The pregnancy was confirmed with blood tests. I’d been through the process before. I knew the steps and planned accordingly. Would we tell our family earlier, perhaps after the 8-week scan? I calculated its’ due date being around January 17.
I lay on the sonographer’s bed, completely at ease. The gel hit my stomach as she began to scan making small chat. The scan looked different, a black empty bean shape, I knew this wasn’t right. She queried me multiple times over whether I had miscalculated the due date and was earlier than I thought. This gave me so much anxiety, what was she not telling me? She commenced an internal scan with the same result. She noted it was too early and referred me back to my doctor and to scan again in two weeks. My partner and I left to pick up my son from daycare, left in the dark.
Bloods were drawn every two days, HCG levels continued to rise. We returned for a second scan at 10weeks. “I’m sorry but there is no baby” the sonographer communicated. The GP called the same day and communicated a blighted ovum and instructed I could wait to miscarry naturally or gain assistance via medication or surgery and referred me to the EPAS clinic at the Women’s Hospital. The clinic called the following day, I delayed my appointment for four days, in hope my body would do what it needed to do on its’ own.
My body continued to hold onto the pregnancy; first trimester symptoms continued which left my head, heart and spirit in confused knots. I was instructed at the clinic I could have a D&C or be given medication, but this could take up to two weeks and may result in the need for surgery regardless. With a 16month old at home and enduring Melbourne’s second lockdown, I opted for the surgery.
My Husband dropped me at the front door of the hospital, due to Covid-19 restrictions, I was unable to be accompanied. The lift doors opened, to the right, the maternity ward and left surgical theatres. I checked in and waited, amongst many pregnant women excitedly awaiting cesareans. Tears fell as the anaesthetic kicked in on the operating table. I awoke alone in the post-operative ward.
A month later the hospital called, for what I thought was a general check in call. The baby’s tissue had returned from pathology and noted a partial molar pregnancy and I was promptly referred to the GTD registry. Bloods were drawn fortnightly to ensure HCG levels dropped to normal levels and ensure the tumor had not embedded in my uterine lining requiring chemotherapy. Thankfully they dropped to normal.
I fell pregnant the following month after discharge from the clinic. The pregnancy test line took a little longer to develop. I bled on and off throughout the first 6 weeks. I was at the GPs office fortnightly communicating this doesn’t feel right, searching for answers. I would routinely do bloods two days apart, HCG levels continued to rise as the should. “Some women bleed throughout, it’s all fine.” The GP would say. I didn’t believe them, my instinct told me this wasn’t right. I stopped bleeding between 7 and 8 weeks for a solid 7 days. I started to believe it was all going to be ok. I nervously attended the 8-week scan with my husband. We went to a different clinic as I couldn’t return to the one for our prior pregnancy. There was a baby. Relief flowed over my body. The sonographer searched for a heartbeat, then tried again internally. “I’m sorry, there’s no heartbeat.” They left the room and I cried into my husbands chest. The routine followed. EPAS and D&C alone.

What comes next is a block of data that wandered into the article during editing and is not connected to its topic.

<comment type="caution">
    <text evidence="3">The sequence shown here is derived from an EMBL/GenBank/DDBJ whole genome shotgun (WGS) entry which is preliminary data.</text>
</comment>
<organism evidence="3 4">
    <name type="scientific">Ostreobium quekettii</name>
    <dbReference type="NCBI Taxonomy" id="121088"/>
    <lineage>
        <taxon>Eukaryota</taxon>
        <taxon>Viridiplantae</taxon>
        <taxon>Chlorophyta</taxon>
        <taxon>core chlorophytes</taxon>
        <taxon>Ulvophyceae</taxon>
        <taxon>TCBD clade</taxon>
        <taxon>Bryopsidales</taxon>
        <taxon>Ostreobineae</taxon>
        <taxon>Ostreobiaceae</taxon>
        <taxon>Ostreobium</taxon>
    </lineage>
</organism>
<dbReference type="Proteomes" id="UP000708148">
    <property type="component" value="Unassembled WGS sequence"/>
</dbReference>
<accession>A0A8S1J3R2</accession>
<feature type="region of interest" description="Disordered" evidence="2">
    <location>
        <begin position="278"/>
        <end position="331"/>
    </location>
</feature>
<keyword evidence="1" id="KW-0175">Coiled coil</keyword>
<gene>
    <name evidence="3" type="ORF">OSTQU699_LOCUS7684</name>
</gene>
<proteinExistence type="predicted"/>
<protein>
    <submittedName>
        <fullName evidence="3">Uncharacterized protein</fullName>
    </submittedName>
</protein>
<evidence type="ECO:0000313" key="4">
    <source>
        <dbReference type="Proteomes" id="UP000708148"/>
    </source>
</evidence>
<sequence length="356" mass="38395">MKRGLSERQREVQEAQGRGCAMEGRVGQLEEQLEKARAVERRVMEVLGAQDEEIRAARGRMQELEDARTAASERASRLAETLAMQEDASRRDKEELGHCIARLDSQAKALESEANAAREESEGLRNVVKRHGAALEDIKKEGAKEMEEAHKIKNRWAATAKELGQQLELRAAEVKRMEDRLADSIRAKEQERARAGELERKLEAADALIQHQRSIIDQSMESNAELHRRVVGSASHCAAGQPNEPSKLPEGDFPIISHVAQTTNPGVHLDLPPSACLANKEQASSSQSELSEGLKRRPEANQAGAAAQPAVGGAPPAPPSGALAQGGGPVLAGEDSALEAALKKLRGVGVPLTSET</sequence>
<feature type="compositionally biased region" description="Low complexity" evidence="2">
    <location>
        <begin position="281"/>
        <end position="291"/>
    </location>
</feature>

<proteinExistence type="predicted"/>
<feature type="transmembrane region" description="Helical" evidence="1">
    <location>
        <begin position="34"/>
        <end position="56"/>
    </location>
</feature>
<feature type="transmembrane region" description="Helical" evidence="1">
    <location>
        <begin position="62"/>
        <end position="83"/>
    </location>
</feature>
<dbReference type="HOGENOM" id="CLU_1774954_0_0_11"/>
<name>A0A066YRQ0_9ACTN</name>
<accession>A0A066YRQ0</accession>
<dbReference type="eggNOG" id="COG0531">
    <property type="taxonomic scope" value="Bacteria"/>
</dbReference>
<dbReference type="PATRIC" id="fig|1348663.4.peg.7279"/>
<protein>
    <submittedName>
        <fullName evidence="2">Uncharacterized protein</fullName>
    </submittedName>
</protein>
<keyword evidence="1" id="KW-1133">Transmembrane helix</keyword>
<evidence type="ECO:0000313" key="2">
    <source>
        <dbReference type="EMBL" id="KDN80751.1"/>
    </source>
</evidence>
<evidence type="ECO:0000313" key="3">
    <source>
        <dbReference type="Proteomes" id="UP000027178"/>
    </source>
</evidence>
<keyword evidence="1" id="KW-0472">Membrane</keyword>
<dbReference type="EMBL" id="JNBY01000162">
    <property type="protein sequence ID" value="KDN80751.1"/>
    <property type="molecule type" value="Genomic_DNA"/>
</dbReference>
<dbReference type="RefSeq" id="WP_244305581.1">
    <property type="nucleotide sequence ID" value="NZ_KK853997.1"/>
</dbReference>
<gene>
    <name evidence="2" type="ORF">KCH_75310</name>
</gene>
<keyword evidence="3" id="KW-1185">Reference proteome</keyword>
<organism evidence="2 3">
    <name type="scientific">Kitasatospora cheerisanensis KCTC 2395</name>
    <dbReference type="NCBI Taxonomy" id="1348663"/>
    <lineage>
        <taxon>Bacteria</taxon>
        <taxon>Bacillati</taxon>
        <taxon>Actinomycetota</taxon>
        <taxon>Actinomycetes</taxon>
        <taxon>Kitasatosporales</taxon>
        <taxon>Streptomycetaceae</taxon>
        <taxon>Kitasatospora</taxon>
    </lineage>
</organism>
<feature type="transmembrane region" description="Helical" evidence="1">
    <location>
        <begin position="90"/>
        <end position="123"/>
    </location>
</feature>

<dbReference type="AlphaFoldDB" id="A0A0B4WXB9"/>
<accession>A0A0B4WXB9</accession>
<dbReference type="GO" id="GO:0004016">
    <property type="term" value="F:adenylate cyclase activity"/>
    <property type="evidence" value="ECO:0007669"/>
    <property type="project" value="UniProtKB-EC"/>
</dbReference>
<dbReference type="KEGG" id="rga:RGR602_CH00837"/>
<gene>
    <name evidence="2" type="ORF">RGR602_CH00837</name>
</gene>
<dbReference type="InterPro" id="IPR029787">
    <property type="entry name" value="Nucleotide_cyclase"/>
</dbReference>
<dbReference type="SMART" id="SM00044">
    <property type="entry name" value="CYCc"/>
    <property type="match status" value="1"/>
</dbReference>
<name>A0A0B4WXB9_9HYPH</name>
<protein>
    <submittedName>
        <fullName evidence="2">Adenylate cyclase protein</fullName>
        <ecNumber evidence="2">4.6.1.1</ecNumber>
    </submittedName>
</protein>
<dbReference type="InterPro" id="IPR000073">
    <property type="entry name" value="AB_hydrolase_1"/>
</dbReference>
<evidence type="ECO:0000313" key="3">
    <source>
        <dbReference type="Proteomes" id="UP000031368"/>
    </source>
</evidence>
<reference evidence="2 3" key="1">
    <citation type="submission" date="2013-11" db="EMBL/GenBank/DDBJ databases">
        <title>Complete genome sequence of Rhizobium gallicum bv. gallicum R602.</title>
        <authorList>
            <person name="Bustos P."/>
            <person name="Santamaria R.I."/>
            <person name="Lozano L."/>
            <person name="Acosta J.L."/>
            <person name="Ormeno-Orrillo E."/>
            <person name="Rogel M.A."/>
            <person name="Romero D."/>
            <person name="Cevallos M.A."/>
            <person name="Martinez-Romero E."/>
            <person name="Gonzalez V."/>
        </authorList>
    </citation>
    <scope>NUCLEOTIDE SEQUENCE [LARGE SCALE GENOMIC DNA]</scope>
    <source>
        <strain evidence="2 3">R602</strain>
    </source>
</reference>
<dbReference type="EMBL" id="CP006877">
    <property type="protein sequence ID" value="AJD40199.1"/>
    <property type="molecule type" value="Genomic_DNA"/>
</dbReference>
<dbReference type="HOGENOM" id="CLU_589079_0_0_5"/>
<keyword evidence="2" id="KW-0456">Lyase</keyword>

Investigation into why miscarriage is occurring cannot commence in the public system until 3 miscarriages have occurred. I asked to be referred to my ObGyn privately. 10+ viles of blood taken and results concluded all normal and we’d been “unlucky” and to try again. We fell pregnant instantly. I miscarried between 5 and 6 weeks naturally on international women’s day. I was disconnected to the pregnancy and praised my body for recognising an unviable pregnancy early and getting rid of it. I was referred to a fertility specialist and started seeing a naturopath.
Further viles of blood drawn for more obscure investigations, sperm testing and a uterine biopsy – all normal. We commenced IVF counselling, as the only unknown factor was the egg itself. We decided to give it three months. The first month, a negative pregnancy test – the second negative I’d had in my lifetime. I felt so grateful my body had the ability to be selective. I fell pregnant the following month, and despite the confirmation on blood test, I knew it wouldn’t stick. I knew too much now, the HCG not being strong enough on the home pregnancy test was a dead giveaway. I miscarried naturally a week or so later.
I called the IVF clinic and arranged to start the hormones for the egg retrieval. They instructed to wait until one normal cycle for dating. We tried again, that month with all loss of hope and ready to commence fertility treatment. My period never came. I was pregnant.
Sadly, a positive pregnancy test no longer holds joy, it resembles a “here we go again” cocktail of anxiety and grief. The weeks ticked by, the pregnancy held. I was disconnected. I had a scan at 6 weeks, there was a heartbeat. I immediately broke down in tears – relief for a viable pregnancy and sorrow for the four babies lost. Scans at 8 weeks and 13 weeks, all normal with a heartbeat. I broke down with the same emotions each time. NIPT test normal. Again in another lockdown, all my first trimester scans were attended alone.
It took until 22 weeks to be content that the pregnancy was most likely going to be ok. Even at the 21 week scan I was using phases like if this baby makes it. I was so hard on myself, for wanting this pregnancy so badly, yet almost wishing it away to have the relief of a safe arrival of baby in my arms.
For more personal essays on miscarriage, see Sheree’s story and Rowie’s story.
Find more articles in our journal.
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